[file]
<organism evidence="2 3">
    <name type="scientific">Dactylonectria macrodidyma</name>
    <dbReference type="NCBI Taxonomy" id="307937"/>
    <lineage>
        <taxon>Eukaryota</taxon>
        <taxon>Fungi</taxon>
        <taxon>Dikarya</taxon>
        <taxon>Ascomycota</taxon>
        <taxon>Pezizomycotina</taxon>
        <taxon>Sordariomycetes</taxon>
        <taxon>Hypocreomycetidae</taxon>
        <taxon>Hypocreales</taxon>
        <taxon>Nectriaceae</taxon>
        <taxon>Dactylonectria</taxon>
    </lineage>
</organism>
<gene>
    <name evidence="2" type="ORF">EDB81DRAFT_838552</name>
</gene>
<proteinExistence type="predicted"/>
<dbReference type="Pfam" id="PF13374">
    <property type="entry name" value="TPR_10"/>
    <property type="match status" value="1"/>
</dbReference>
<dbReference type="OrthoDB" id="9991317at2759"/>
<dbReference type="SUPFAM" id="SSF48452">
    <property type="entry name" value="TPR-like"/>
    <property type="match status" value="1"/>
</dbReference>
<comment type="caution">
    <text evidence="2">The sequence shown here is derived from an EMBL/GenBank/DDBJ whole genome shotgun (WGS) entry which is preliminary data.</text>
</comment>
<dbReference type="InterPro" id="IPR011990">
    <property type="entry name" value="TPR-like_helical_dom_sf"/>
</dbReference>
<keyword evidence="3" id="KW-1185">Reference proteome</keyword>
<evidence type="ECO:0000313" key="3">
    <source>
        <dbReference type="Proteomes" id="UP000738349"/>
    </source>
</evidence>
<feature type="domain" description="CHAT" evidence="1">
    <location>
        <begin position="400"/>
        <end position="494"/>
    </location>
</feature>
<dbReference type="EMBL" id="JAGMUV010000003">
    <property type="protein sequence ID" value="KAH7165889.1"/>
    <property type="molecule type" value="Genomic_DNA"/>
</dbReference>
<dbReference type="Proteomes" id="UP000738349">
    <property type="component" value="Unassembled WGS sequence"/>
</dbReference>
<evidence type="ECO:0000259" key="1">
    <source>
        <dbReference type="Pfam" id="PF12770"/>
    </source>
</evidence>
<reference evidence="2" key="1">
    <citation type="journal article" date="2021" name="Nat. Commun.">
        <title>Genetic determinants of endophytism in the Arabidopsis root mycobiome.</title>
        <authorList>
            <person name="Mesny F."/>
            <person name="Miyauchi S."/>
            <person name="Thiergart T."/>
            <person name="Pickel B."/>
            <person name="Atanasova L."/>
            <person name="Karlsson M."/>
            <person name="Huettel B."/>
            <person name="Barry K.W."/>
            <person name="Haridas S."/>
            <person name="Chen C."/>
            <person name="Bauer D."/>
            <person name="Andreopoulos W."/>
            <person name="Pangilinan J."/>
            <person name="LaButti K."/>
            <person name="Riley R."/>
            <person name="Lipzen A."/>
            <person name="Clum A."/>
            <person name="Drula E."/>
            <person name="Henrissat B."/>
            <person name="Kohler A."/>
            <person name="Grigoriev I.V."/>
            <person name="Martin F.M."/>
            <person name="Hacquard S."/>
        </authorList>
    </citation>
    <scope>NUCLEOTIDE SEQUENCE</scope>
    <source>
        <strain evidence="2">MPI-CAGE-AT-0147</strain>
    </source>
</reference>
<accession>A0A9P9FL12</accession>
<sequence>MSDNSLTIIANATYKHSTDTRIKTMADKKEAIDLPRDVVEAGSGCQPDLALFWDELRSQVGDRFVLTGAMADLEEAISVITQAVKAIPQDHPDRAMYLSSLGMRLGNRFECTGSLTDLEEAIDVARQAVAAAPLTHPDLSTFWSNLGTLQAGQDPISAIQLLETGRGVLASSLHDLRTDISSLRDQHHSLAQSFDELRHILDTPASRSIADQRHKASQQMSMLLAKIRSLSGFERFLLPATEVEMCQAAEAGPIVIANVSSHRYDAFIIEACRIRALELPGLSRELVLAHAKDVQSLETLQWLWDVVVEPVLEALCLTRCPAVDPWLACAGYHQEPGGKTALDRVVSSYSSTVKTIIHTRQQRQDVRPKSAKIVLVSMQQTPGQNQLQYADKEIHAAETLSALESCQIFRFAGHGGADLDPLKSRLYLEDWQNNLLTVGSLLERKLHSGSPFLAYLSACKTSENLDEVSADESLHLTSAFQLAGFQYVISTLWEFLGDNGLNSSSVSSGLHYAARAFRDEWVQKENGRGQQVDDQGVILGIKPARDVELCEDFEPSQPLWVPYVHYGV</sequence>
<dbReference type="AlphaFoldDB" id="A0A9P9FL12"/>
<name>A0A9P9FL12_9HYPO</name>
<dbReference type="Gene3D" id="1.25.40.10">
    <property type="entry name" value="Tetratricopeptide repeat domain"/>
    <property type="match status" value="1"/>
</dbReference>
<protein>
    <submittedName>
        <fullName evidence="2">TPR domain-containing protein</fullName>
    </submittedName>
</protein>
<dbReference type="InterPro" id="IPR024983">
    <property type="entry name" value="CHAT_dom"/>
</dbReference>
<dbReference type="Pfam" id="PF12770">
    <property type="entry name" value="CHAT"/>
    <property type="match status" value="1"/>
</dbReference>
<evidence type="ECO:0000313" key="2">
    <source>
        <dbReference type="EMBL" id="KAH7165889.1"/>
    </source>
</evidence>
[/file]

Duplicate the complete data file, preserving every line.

<organism evidence="2 3">
    <name type="scientific">Dactylonectria macrodidyma</name>
    <dbReference type="NCBI Taxonomy" id="307937"/>
    <lineage>
        <taxon>Eukaryota</taxon>
        <taxon>Fungi</taxon>
        <taxon>Dikarya</taxon>
        <taxon>Ascomycota</taxon>
        <taxon>Pezizomycotina</taxon>
        <taxon>Sordariomycetes</taxon>
        <taxon>Hypocreomycetidae</taxon>
        <taxon>Hypocreales</taxon>
        <taxon>Nectriaceae</taxon>
        <taxon>Dactylonectria</taxon>
    </lineage>
</organism>
<gene>
    <name evidence="2" type="ORF">EDB81DRAFT_838552</name>
</gene>
<proteinExistence type="predicted"/>
<dbReference type="Pfam" id="PF13374">
    <property type="entry name" value="TPR_10"/>
    <property type="match status" value="1"/>
</dbReference>
<dbReference type="OrthoDB" id="9991317at2759"/>
<dbReference type="SUPFAM" id="SSF48452">
    <property type="entry name" value="TPR-like"/>
    <property type="match status" value="1"/>
</dbReference>
<comment type="caution">
    <text evidence="2">The sequence shown here is derived from an EMBL/GenBank/DDBJ whole genome shotgun (WGS) entry which is preliminary data.</text>
</comment>
<dbReference type="InterPro" id="IPR011990">
    <property type="entry name" value="TPR-like_helical_dom_sf"/>
</dbReference>
<keyword evidence="3" id="KW-1185">Reference proteome</keyword>
<evidence type="ECO:0000313" key="3">
    <source>
        <dbReference type="Proteomes" id="UP000738349"/>
    </source>
</evidence>
<feature type="domain" description="CHAT" evidence="1">
    <location>
        <begin position="400"/>
        <end position="494"/>
    </location>
</feature>
<dbReference type="EMBL" id="JAGMUV010000003">
    <property type="protein sequence ID" value="KAH7165889.1"/>
    <property type="molecule type" value="Genomic_DNA"/>
</dbReference>
<dbReference type="Proteomes" id="UP000738349">
    <property type="component" value="Unassembled WGS sequence"/>
</dbReference>
<evidence type="ECO:0000259" key="1">
    <source>
        <dbReference type="Pfam" id="PF12770"/>
    </source>
</evidence>
<reference evidence="2" key="1">
    <citation type="journal article" date="2021" name="Nat. Commun.">
        <title>Genetic determinants of endophytism in the Arabidopsis root mycobiome.</title>
        <authorList>
            <person name="Mesny F."/>
            <person name="Miyauchi S."/>
            <person name="Thiergart T."/>
            <person name="Pickel B."/>
            <person name="Atanasova L."/>
            <person name="Karlsson M."/>
            <person name="Huettel B."/>
            <person name="Barry K.W."/>
            <person name="Haridas S."/>
            <person name="Chen C."/>
            <person name="Bauer D."/>
            <person name="Andreopoulos W."/>
            <person name="Pangilinan J."/>
            <person name="LaButti K."/>
            <person name="Riley R."/>
            <person name="Lipzen A."/>
            <person name="Clum A."/>
            <person name="Drula E."/>
            <person name="Henrissat B."/>
            <person name="Kohler A."/>
            <person name="Grigoriev I.V."/>
            <person name="Martin F.M."/>
            <person name="Hacquard S."/>
        </authorList>
    </citation>
    <scope>NUCLEOTIDE SEQUENCE</scope>
    <source>
        <strain evidence="2">MPI-CAGE-AT-0147</strain>
    </source>
</reference>
<accession>A0A9P9FL12</accession>
<sequence>MSDNSLTIIANATYKHSTDTRIKTMADKKEAIDLPRDVVEAGSGCQPDLALFWDELRSQVGDRFVLTGAMADLEEAISVITQAVKAIPQDHPDRAMYLSSLGMRLGNRFECTGSLTDLEEAIDVARQAVAAAPLTHPDLSTFWSNLGTLQAGQDPISAIQLLETGRGVLASSLHDLRTDISSLRDQHHSLAQSFDELRHILDTPASRSIADQRHKASQQMSMLLAKIRSLSGFERFLLPATEVEMCQAAEAGPIVIANVSSHRYDAFIIEACRIRALELPGLSRELVLAHAKDVQSLETLQWLWDVVVEPVLEALCLTRCPAVDPWLACAGYHQEPGGKTALDRVVSSYSSTVKTIIHTRQQRQDVRPKSAKIVLVSMQQTPGQNQLQYADKEIHAAETLSALESCQIFRFAGHGGADLDPLKSRLYLEDWQNNLLTVGSLLERKLHSGSPFLAYLSACKTSENLDEVSADESLHLTSAFQLAGFQYVISTLWEFLGDNGLNSSSVSSGLHYAARAFRDEWVQKENGRGQQVDDQGVILGIKPARDVELCEDFEPSQPLWVPYVHYGV</sequence>
<dbReference type="AlphaFoldDB" id="A0A9P9FL12"/>
<name>A0A9P9FL12_9HYPO</name>
<dbReference type="Gene3D" id="1.25.40.10">
    <property type="entry name" value="Tetratricopeptide repeat domain"/>
    <property type="match status" value="1"/>
</dbReference>
<protein>
    <submittedName>
        <fullName evidence="2">TPR domain-containing protein</fullName>
    </submittedName>
</protein>
<dbReference type="InterPro" id="IPR024983">
    <property type="entry name" value="CHAT_dom"/>
</dbReference>
<dbReference type="Pfam" id="PF12770">
    <property type="entry name" value="CHAT"/>
    <property type="match status" value="1"/>
</dbReference>
<evidence type="ECO:0000313" key="2">
    <source>
        <dbReference type="EMBL" id="KAH7165889.1"/>
    </source>
</evidence>